Welcome to the Priesthood by Brad Brisco


When attempting to transition an existing church in a more missional direction I believe one of the topics of discussion must surround the concept of “the priesthood of all believers.” For me the “priesthood of all believers” is not just a theological perspective on there being no need for an earthly mediator to God, but I also understand it from a missiological standpoint. In other words, if we understand the church as God’s agent sent into the world to participate in what He is already doing, then every member must be developed and deployed as missionaries into their local setting. The church is sent, not just collectively, but individually. Therefore, the church needs to be affirming and “commissioning” every member to engage his or her local mission field.

In their book, Untamed: Reactivating a Missional Form of Discipleship Alan and Deb Hirsch tell a story of how they “commissioned” the entire congregation of South Melbourne Restoration Community.

At South we took the “priesthood of all believers” (that every person is a minister and needs to be released as such) seriously. This didn’t mean that our community always lived this out, but it was a value we tried to live by (and at times used humor to reinforce). In order to drive this point home, one Sunday morning, as our community arrived for our gathering, we greeted each person at the door and handed them a two-inch-wide strip of white flexible card and a fastener. Many looked puzzled but decided to play along, wondering just what we were up to.

A short time after the service began, Al asked everybody to stand up and fasten the white strip around their necks. He then proceeded to lead the whole church through an ordination ceremony. It wasn’t quite what people were expecting, but that morning each and every person gathered at South was officially ordained into the ministry of Jesus. Once they were all ordained, they could dispose of the symbolic (and very unnecessary) dog collars and just live out their commission.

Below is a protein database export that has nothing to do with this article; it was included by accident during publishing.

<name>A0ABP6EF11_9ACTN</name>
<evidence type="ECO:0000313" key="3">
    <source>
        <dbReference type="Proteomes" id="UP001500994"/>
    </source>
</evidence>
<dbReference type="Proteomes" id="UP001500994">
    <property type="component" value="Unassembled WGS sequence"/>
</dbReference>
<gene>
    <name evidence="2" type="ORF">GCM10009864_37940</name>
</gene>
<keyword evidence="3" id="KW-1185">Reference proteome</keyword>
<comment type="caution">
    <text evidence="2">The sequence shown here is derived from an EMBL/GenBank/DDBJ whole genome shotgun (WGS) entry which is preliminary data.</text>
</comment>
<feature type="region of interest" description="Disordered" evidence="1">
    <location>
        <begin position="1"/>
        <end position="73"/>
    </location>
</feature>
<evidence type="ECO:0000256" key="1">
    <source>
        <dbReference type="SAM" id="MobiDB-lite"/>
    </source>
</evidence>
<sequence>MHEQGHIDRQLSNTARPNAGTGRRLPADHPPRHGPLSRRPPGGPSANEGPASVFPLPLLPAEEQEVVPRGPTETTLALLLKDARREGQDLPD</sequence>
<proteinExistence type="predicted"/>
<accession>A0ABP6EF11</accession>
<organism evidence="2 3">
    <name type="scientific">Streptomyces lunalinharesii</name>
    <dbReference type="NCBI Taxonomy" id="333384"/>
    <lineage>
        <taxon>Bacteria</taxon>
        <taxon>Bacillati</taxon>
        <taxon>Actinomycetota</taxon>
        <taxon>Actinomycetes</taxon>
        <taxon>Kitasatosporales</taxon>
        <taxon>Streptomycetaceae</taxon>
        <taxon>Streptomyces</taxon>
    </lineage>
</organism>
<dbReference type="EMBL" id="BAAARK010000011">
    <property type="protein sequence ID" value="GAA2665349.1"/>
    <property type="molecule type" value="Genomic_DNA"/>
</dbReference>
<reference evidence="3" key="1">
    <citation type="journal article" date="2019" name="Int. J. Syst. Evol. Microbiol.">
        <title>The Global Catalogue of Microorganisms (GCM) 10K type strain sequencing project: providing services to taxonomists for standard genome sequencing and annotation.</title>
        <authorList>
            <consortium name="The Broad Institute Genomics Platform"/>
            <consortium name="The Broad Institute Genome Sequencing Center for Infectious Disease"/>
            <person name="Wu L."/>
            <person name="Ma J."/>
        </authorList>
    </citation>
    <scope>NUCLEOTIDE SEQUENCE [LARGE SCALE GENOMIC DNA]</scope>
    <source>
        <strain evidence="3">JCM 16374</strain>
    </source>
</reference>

How else can we encourage people in the church to live out a “priesthood of all believers” understanding? What things have you done to “commission” people to mission?

Are you a Church Person or a Kingdom Person? by Brad Brisco

It is so easy for people in the church—especially those “doing church work,” including both staff and volunteers—to become “church-centric” rather than “Jesus-centric” or “Kingdom-centric.” We can become so fixated on the programs of the church that we lose sight of the real reason, or purpose, behind our activities. In a book called Liberating the Church, author Howard Snyder sums up this tendency in this way:

The church gets in trouble whenever it thinks it is in the church business rather than the Kingdom business. In the church business, people are concerned with church activities, religious behavior and spiritual things. In the Kingdom business, people are concerned with Kingdom activities, all human behavior and everything God has made, visible and invisible. Kingdom people see human affairs as saturated with spiritual meaning and Kingdom significance. Kingdom people seek first the Kingdom of God and its justice; church people often put church work above concerns of justice, mercy and truth. Church people think about how to get people into the church; Kingdom people think about how to get the church into the world. Church people worry that the world might change the church; Kingdom people work to see the church change the world. . . . If the church has one great need, it is this: To be set free for the Kingdom of God, to be liberated from itself as it has become in order to be itself as God intends. The church must be freed to participate fully in the economy of God.

Are you a church person or a Kingdom person? Does your church need to be “liberated” to participate more fully in God’s economy or mission?

— Brad Brisco

Originally posted on his blog 

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